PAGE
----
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Heritage Days return to Tranquility

These three young ladies work on their quilting skills during last weekend’s Heritage Days.
These three young ladies work on their quilting skills during last weekend’s Heritage Days.


Past and present converge during weekend-long celebration of  America’s pioneer spirit –

Story and photos by Patricia Beech –

Ralph and Patricia Alexander last weekend hosted the eighth  annual Adams County Heritage Days Festival at the John T. Wilson  Homestead in Tranquility.
The event sponsored by the Heritage Days Association honors the life and contributions of Adams County philanthropist John Thomas Wilson, who by the time of his death had given more than half a  million dollars to charitable causes, including the building of the  county’s Childrens Home. In addition to his humanitarian work Wilson was also a Civil War hero, an abolitionist, a statesman, and a merchant.

This fellow, armed with his copy of the Declaration of Independence, showed festival goers at Heritage Days the old-fashioned way of writing with a quill pen.
This fellow, armed with his copy of the Declaration of Independence, showed festival goers at Heritage Days the old-fashioned way of writing with a quill pen.

“A lot of work goes into preparing the festival,” said organizer  Angelena Newman, “It takes nearly a year to plan, and it’s a group  effort, we all try to bring our talents to the table.”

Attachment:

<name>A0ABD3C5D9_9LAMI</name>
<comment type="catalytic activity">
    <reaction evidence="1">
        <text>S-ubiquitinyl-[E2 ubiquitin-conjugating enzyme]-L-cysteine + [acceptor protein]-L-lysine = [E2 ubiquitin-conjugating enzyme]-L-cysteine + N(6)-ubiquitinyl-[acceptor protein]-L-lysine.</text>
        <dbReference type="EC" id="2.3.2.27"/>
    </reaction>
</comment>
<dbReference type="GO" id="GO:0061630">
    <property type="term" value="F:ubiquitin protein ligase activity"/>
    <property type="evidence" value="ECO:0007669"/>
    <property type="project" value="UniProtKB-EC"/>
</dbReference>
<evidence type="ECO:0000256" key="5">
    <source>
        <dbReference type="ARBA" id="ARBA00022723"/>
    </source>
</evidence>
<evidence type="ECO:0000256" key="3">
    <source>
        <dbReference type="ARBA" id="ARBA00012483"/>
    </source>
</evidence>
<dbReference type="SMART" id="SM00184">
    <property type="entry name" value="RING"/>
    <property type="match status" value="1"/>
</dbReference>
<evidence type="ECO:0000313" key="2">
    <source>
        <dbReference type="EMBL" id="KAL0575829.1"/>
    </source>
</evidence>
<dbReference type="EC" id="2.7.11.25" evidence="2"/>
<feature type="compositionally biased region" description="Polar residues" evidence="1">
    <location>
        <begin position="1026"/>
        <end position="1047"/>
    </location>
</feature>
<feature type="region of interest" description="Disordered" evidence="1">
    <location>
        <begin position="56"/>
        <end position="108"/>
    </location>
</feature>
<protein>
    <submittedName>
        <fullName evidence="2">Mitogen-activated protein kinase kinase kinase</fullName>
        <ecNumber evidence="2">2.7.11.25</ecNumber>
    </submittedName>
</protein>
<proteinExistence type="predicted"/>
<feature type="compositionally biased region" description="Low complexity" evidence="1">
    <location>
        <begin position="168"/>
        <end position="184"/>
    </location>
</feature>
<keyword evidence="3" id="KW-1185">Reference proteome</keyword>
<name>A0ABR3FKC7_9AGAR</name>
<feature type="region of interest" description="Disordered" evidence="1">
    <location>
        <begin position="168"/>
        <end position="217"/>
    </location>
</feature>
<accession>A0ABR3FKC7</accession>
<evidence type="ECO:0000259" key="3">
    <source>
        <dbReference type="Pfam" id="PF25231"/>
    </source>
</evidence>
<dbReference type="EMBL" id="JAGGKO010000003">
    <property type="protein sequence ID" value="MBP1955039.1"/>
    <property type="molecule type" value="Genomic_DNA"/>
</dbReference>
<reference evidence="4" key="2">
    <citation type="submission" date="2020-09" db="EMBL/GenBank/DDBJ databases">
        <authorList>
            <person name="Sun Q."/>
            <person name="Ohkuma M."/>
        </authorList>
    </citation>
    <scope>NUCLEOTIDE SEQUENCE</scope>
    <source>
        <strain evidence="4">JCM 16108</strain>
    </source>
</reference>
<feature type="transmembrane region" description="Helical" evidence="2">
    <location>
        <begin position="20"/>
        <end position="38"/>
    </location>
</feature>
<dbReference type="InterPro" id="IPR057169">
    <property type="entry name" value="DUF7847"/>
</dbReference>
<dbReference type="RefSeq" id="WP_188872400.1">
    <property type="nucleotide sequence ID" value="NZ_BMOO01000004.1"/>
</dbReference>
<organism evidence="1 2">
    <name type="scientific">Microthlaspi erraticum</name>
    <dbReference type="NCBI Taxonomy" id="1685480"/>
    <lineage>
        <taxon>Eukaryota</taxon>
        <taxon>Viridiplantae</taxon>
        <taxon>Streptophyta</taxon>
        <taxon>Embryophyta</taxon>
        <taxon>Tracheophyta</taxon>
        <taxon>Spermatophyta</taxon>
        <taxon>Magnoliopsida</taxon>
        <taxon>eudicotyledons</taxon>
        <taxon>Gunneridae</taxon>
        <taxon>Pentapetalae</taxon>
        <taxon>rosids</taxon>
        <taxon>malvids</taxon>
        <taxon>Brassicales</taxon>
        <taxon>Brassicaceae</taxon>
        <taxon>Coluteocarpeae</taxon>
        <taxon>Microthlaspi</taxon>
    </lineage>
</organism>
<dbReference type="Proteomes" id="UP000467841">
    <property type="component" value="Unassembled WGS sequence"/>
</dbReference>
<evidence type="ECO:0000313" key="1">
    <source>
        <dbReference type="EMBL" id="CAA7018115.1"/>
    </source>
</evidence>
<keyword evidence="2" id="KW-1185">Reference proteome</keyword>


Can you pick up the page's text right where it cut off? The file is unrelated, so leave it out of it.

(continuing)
Sitting atop a bluff in Tranquility, Wilson’s colonial home, which he named “Prominence”, overlooks the quiet intersection of Ohio 32 and Route 770.  During the festival the lawn of the stately home is  transformed into an early American frontier-style gathering place by  history re-enactors from the Grassy Run Society in Williamsburg. Amid  white canvas tents and open camp fires, skilled artisans, dressed in  period clothing, greet visitors and share their knowledge about life  on the early American frontier.

Old-fashioned weaving on a loom was one of the many demonstrations available at last weekend’s Heritage Days.
Old-fashioned weaving on a loom was one of the many demonstrations available at last weekend’s Heritage Days.

“We coordinate our efforts  with the members of the Grassy Run Society and the Adams County Historical Society (ACHS) to make the festival a fun, educational experience for kids and adults,” said  Newman.
Visitors are encouraged to participate as period crafters demonstrate the techniques used by early settlers to create the goods they needed on the primitive Ohio frontier. Yarn spinners, weavers,  gourd crafters, blacksmiths, quilters, and many others create a vivid  image of the challenges pioneer families faced during the western  movement across the United States.
Speakers for the event included Lindsey Willman from the Ohio Brush Creek Herb Guild and John Martin of the Ohio Gourd Society.  Entertainment was provided by the Adams County Liberty Band.

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